9. Be tactful in issuing instructions or in making criticisms. Women are often sensitive; they can’t shrug off harsh words the way that men do. Never ridicule a woman — it breaks her spirit and cuts her efficiency.
10. Be reasonably considerate about using strong language around women. Even though a girl’s husband or father may swear vociferously, she’ll grow to dislike a place of business where she hears too much of this.
11. Get enough size variety in operator uniforms that each girl can have a proper fit. This point can’t be stressed too strongly as a means of keeping women happy, according to western properties.
I live in Washington state, one of two states that has legalized marijuana for recreational use. By the middle of this summer anyone over 21 years of age should be able to go into one of several stores and purchase marijuana for personal use. There’s a problem though and it relates to drug-free workplace policies.
If your company has a drug-free policy (government and state contract job are all required to be drug-free) then even if you are no longer under the influence, you’re going to test positive up to a week later and get fired. Most other drugs, like cocaine or pain killers dissolve in your system in a relatively short period of time whereas marijuana stays in your system. You can go home on Friday night and snort a large amount of cocaine, show up at work on Monday morning, get drug tested and pass. If you smoke a joint, however, you’ll test positive even though the effects of the drug will have long worn off and that joint you smoke is in no way impairing your ability to do your job safely.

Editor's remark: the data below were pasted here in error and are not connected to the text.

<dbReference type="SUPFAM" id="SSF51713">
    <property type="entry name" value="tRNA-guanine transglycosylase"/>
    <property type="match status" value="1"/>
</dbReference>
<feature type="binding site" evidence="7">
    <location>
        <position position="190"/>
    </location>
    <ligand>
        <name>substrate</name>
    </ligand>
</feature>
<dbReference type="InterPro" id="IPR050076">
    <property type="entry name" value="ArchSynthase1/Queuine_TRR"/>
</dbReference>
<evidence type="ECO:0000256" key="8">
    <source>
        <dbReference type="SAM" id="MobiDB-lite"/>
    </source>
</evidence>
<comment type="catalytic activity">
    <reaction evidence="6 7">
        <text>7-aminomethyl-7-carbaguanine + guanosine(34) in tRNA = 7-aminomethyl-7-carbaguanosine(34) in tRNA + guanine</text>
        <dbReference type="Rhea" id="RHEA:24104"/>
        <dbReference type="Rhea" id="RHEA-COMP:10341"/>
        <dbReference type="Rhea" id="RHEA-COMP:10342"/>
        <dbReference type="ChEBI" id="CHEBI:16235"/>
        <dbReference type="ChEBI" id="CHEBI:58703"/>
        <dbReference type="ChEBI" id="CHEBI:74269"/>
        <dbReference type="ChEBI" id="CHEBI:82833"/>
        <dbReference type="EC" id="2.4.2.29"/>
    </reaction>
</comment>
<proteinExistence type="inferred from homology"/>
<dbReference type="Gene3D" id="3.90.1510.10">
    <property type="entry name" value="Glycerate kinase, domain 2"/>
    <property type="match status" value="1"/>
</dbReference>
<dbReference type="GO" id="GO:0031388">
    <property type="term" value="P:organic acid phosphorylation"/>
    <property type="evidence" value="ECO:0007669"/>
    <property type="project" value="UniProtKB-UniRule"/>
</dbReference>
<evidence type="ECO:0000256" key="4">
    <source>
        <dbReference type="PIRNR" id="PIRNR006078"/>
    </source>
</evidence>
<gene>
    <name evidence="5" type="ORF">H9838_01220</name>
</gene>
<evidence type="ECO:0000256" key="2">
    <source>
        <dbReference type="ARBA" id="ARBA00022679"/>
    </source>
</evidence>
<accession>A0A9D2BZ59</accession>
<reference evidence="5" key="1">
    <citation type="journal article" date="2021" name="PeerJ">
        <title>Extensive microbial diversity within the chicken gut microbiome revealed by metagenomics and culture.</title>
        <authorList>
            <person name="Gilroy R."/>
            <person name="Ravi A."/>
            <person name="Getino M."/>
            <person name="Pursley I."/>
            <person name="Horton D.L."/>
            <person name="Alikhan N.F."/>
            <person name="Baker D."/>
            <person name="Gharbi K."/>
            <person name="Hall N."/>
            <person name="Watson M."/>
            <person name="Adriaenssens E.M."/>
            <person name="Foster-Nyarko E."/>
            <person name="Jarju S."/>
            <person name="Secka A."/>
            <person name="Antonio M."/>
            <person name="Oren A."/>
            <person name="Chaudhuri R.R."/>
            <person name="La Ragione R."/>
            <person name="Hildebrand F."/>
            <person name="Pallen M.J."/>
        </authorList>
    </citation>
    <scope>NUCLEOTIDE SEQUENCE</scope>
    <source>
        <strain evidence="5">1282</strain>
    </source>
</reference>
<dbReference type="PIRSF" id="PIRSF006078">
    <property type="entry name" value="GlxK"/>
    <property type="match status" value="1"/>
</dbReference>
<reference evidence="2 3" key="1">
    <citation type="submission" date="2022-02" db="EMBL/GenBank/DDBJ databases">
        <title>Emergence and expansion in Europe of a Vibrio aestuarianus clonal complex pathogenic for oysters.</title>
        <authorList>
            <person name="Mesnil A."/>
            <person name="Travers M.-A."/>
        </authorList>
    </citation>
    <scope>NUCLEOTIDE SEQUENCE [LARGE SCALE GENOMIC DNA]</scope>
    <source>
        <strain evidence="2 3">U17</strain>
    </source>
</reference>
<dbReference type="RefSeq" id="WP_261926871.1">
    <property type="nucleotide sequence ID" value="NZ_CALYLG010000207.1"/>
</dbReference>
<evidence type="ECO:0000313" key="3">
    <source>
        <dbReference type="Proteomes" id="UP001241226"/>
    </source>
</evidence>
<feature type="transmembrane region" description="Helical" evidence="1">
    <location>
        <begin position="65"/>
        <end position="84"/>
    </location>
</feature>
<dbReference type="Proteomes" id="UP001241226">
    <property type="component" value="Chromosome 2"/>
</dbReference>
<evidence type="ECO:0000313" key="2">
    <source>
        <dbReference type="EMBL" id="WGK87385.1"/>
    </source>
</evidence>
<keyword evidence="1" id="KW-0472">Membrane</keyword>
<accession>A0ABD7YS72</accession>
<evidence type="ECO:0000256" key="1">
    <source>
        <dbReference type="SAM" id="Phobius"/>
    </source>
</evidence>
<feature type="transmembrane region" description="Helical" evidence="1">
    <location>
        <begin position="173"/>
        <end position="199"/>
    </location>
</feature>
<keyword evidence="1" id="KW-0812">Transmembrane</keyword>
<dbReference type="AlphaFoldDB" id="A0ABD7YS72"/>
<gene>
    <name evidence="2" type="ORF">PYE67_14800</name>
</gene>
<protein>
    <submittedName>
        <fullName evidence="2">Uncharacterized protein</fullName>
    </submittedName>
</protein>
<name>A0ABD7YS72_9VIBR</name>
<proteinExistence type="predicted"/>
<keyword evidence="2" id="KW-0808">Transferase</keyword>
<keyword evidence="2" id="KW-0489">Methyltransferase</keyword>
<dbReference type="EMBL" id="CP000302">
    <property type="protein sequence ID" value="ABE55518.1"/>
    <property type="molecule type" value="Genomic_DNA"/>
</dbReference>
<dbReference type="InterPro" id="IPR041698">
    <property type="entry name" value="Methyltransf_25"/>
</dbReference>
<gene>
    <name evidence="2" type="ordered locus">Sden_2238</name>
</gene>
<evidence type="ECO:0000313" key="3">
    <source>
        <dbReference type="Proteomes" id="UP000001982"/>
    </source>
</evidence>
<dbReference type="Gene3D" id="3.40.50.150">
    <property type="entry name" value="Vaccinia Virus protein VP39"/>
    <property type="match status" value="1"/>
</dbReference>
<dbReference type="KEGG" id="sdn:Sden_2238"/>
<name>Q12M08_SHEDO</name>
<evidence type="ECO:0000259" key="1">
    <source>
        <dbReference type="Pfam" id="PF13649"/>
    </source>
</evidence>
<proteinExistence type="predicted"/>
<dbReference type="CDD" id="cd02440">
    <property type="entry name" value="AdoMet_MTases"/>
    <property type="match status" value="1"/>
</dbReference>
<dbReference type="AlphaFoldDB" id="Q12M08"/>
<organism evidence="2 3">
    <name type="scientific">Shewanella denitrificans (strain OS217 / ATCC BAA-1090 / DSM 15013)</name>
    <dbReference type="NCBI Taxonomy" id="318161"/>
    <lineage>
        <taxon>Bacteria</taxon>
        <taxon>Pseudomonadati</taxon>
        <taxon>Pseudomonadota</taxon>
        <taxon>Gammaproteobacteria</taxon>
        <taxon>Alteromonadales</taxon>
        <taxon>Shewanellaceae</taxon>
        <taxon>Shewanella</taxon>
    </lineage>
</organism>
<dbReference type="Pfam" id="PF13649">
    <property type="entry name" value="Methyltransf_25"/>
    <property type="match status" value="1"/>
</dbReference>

Even medical marijuana will get you fired. A medical marijuana case in Colorado (the only other state where marijuana is legal) got a worker fired even though he had a prescription. He took it to court and lost. He’s presently appealing the sentence but it’s doubtful whether he’ll win.
So, the question is, if it’s legal to take marijuana in WA and CO, who exactly is going to be able to take it? Apparently only the unemployed and even they would get in trouble if drug tested because I’m guessing that the state doesn’t want to pay unemployment to people who take drugs.